The Song of Achilles by Madeline Miller
My rating: 4 of 5 stars
I didn't get a chance to read this before it won the Orange Prize for 2012, but this year was a remarkable year for fiction written by women in the countries that qualify for that particular list. I would have been happy to see it go to Esi Edugyan or Anne Enright based on reading their nominated novels, and I haven't had chance to read the Harding or Patchett yet. I don't disagree with the decision to award it to this novel, and even better, this is Madeline Miller's first!
In The Iliad, the character of Achilles is devastated by the death of his comrade/friend Patroclus, and Miller explores the history of that emotional response in this novel. She explores the idea of a romantic relationship quite believably, starting with a boyhood friendship after Patronclus is banished from his home.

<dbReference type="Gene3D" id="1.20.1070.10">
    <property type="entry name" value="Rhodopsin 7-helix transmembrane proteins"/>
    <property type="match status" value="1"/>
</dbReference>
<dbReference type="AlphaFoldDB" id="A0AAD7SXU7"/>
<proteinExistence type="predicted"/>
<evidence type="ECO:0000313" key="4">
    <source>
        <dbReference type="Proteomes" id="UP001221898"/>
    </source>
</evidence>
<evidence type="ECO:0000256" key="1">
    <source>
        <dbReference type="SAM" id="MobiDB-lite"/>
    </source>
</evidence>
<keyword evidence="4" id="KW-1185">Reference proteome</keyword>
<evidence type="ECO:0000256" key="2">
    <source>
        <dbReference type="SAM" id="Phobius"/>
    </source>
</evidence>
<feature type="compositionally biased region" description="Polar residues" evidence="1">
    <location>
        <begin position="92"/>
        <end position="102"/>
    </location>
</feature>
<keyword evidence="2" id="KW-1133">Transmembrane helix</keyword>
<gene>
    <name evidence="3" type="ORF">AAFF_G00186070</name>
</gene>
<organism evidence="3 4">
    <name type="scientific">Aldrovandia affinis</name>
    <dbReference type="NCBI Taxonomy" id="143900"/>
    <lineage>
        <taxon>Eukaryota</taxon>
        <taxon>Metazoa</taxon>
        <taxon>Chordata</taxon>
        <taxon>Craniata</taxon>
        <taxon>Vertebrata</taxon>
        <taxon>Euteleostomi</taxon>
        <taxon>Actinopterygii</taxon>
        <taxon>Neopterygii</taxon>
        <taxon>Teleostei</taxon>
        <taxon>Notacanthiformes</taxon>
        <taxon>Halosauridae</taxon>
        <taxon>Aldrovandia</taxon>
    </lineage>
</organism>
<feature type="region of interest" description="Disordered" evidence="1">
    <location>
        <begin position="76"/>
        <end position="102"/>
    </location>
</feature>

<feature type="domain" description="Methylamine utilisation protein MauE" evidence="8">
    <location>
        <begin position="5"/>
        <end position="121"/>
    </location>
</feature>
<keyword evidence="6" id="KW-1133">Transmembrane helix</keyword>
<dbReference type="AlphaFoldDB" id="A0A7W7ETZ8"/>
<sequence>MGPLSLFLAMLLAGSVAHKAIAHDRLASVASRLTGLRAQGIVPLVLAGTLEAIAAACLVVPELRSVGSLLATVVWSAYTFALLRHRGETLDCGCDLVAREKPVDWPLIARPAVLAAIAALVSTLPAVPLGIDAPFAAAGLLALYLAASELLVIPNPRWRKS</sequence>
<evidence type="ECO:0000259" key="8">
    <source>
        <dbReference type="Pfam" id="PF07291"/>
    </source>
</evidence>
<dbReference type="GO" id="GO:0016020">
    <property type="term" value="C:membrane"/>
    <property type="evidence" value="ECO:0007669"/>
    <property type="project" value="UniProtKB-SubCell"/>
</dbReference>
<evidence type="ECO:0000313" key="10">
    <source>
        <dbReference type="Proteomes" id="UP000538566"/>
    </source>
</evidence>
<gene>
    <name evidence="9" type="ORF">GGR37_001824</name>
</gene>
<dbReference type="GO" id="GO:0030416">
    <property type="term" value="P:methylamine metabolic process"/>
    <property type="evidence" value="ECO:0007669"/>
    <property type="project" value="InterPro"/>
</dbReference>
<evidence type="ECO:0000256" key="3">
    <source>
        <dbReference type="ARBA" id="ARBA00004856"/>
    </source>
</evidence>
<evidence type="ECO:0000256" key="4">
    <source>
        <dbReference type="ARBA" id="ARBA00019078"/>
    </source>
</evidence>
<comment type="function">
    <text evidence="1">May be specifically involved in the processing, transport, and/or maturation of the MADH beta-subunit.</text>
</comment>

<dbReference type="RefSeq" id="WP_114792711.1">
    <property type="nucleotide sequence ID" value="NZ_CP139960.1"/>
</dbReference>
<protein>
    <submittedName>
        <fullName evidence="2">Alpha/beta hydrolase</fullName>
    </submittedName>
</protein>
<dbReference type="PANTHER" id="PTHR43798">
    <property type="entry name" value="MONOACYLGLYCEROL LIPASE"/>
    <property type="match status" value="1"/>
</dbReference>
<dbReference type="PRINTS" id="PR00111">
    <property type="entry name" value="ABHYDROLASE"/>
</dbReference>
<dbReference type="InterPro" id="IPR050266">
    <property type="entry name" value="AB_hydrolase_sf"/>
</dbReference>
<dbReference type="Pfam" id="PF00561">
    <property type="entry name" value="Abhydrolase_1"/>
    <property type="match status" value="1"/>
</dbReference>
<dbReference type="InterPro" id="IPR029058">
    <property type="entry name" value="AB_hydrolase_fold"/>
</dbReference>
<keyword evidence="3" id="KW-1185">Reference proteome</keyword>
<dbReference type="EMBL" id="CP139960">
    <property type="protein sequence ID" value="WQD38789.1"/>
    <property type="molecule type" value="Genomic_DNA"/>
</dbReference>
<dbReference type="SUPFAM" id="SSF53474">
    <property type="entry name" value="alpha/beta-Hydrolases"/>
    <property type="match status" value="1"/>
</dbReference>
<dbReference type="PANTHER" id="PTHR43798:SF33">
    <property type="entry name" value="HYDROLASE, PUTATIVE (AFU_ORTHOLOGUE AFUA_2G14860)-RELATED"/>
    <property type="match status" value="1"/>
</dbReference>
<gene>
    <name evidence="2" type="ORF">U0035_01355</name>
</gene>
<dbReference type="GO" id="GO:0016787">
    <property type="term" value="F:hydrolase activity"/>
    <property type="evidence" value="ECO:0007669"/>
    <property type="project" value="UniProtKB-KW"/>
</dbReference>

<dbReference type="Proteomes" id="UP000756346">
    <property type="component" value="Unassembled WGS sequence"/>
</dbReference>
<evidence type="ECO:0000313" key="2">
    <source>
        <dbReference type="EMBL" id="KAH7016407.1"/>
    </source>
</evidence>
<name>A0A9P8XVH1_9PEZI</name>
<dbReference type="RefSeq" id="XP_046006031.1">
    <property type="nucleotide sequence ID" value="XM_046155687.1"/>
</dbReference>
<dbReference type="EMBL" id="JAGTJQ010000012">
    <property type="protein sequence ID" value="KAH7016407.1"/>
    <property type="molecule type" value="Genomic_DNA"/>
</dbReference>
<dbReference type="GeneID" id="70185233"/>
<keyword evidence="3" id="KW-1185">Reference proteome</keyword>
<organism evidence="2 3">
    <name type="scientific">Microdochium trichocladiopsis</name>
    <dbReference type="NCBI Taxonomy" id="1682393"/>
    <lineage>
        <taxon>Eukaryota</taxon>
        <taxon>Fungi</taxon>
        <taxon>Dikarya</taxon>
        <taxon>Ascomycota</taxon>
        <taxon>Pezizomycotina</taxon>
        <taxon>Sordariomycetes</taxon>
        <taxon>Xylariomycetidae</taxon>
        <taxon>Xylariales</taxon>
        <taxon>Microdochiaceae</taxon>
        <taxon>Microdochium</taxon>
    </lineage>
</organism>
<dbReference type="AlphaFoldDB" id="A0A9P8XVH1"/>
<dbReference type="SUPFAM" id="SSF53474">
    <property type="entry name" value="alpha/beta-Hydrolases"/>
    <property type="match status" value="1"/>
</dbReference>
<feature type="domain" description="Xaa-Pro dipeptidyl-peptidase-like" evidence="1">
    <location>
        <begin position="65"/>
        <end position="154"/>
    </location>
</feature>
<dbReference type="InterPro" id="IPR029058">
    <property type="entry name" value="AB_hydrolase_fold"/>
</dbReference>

Hearing it described as so rooted in Greek mythology, you may be turned off from reading this. I know I was. The last time I read The Iliad was in high school, and I worried I would be lost. On the contrary, this was very readable, and I zoomed through it in an afternoon. The author is clearly knowledgeable about the classics, but also manages to make everyone in the story relatable and interesting. I felt myself feeling along with Patronclus as Achilles starts down his path of heroism.
I found a few reviews in GoodReads that come from people more knowledgeable about the original subject matter than me, and I think reading them will bring you understanding the way they did. Thank you Judith and Richard!